Etymology
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pox (n.)

"disease characterized by eruptive sores," late 15c., spelling alteration of pockes (late 13c. in this sense), plural of pocke "pustule" (see pock (n.)). Especially (after c. 1500) of syphilis.

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cow-pox (n.)

also cowpox, disease of cattle, 1780, see cow (n.) + pox. The fluid of the vesicles can communicate it to humans, and getting it provides almost complete immunity to smallpox.

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poxy (adj.)

1853, "infected with pox," from pox + -y (2). As a deprecatory adjective, attested in English dialects by 1899.

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smallpox (n.)
acute, highly contagious disease, 1510s, small pokkes, as distinguished from great pox "syphilis;" from small-pock "pustule caused by smallpox" (mid-15c.); see small (adj.) + pox. Compare French petite vérole. Fatal in a quarter to a third of unvaccinated cases.
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pock (n.)

"pustule raised on the surface of the body in an eruptive disease," Middle English pok, from Old English pocc "pustule, blister, ulcer," from Proto-Germanic *puh(h)- "to swell up, blow up" (source also of Middle Dutch pocke, Dutch pok, East Frisian pok, Low German poche, dialectal German Pfoche), from PIE root *beu- "to swell, to blow" (see bull (n.2)).

French pocque is from Germanic. The plural form, Middle English pokkes "disease characterized by pustules" (late 14c.) is the source of pox.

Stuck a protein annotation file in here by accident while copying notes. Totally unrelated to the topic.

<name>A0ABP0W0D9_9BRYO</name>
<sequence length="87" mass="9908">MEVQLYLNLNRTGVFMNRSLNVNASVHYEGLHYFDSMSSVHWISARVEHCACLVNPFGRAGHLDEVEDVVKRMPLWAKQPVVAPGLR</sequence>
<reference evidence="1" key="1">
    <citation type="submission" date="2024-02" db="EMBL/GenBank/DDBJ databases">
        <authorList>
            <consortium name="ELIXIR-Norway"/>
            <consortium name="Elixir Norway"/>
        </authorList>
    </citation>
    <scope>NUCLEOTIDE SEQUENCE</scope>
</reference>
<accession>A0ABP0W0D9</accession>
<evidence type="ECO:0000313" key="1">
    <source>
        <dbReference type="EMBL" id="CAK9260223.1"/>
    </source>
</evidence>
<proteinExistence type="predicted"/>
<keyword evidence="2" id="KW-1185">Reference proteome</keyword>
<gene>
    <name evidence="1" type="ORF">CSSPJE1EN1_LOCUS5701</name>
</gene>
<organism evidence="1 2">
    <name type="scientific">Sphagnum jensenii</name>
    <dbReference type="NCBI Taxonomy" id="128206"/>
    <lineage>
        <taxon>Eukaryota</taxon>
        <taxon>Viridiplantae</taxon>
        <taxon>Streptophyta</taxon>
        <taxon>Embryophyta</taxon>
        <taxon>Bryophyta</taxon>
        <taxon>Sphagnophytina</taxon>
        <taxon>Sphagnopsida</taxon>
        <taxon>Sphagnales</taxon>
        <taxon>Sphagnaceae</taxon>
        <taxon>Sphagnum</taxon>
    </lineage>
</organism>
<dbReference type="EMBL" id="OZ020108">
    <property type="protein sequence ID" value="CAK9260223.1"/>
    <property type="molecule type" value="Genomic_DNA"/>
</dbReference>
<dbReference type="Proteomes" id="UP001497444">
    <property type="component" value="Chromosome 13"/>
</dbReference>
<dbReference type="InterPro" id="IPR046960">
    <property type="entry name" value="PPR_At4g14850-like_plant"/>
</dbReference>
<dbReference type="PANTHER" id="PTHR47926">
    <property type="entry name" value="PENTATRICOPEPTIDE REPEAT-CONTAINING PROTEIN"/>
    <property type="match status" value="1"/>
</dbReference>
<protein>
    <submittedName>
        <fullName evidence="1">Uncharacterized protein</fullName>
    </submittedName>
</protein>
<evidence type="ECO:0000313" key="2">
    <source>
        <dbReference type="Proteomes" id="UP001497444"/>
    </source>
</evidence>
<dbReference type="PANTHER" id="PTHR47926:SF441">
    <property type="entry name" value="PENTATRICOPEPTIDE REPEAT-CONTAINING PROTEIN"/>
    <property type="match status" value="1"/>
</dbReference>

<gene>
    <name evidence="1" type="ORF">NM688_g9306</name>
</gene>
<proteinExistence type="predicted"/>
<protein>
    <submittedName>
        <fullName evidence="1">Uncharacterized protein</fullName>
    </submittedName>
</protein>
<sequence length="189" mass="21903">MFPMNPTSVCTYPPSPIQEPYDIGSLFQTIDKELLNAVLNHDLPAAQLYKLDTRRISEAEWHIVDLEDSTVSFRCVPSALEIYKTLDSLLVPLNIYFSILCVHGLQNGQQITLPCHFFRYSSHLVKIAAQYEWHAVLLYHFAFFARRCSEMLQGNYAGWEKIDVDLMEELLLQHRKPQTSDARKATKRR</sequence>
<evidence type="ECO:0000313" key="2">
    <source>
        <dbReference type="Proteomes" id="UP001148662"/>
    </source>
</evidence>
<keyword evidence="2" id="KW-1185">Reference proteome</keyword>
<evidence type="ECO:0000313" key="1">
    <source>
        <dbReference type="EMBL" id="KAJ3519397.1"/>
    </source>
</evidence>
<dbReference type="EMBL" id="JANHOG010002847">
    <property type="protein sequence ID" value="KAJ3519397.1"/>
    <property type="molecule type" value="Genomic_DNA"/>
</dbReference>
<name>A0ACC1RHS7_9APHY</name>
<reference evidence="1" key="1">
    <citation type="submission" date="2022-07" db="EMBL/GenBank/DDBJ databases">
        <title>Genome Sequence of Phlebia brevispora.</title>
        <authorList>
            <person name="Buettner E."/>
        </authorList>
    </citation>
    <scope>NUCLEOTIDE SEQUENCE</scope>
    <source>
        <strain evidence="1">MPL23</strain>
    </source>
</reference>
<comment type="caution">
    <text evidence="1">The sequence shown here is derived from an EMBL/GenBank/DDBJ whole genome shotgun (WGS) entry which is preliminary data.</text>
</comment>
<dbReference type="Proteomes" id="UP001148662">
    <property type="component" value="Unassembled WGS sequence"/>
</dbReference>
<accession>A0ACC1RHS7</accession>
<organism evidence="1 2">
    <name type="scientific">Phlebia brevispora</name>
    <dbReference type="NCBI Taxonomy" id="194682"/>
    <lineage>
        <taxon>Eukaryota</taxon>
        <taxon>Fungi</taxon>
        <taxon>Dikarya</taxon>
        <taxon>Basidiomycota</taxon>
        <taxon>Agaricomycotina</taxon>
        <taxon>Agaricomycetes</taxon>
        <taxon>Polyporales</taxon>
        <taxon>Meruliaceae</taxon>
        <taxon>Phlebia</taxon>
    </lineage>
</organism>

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varicella (n.)
"chicken-pox," medical Latin, 1764, irregular diminutive of variola (see variola). Related: Varicellous.
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dog-gone (adj.)

also doggone, colloquial minced epithet, by 1849, Western American English, a "fantastic perversion of god-damned" [Weekley]. But Mencken favors the theory that it is "a blend form of dog on it; in fact it is still often used with it following. It is thus a brother to the old English phrase, 'a pox upon it,' but is considerably more decorous." Dog on it was the usual early spelling, so it was perhaps at least felt as such by those using it.

But there are many examples of similar words serving as euphemistic perversions of God: Compare dod for "God" in many oaths (late 17c. through 19c.); dodgasted (probably "God-blasted," in use late 19c., early 20c.); dod-rot (1842).

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rut (n.1)

"narrow track worn or cut in the ground," as by a passing wheeled vehicle, 1570s, probably from Middle English route "way, a road, space for passage" (see route (n.)); though OED finds this "improbable." If so, it is a doublet of route.

Of the lines on the face by 1620s. The figurative meaning "narrow, monotonous routine; habitual mode of behavior or procedure" is attested by 1839 (Carlyle); earlier figurative use was as an obstacle to rapid transit (1705).

Enter an OLD LADY.
[Bosola] You come from painting now.
Old Lady. From what?
Bos. Why, from your scurvy face-physic.
To behold thee not painted, inclines somewhat near
A miracle: these in thy face here, were deep ruts,
And foul sloughs, the last progress.
There was a lady in France, that having the small-pox,
Flay'd the skin off her face, to make it more level;
And whereas before she looked like a nutmeg-grater,
After she resembled an abortive hedgehog.
[Webster, "The Duchess of Malfi"]

The verb meaning "mark with or as with ruts" is by c. 1600. Related: Rutted; rutting.

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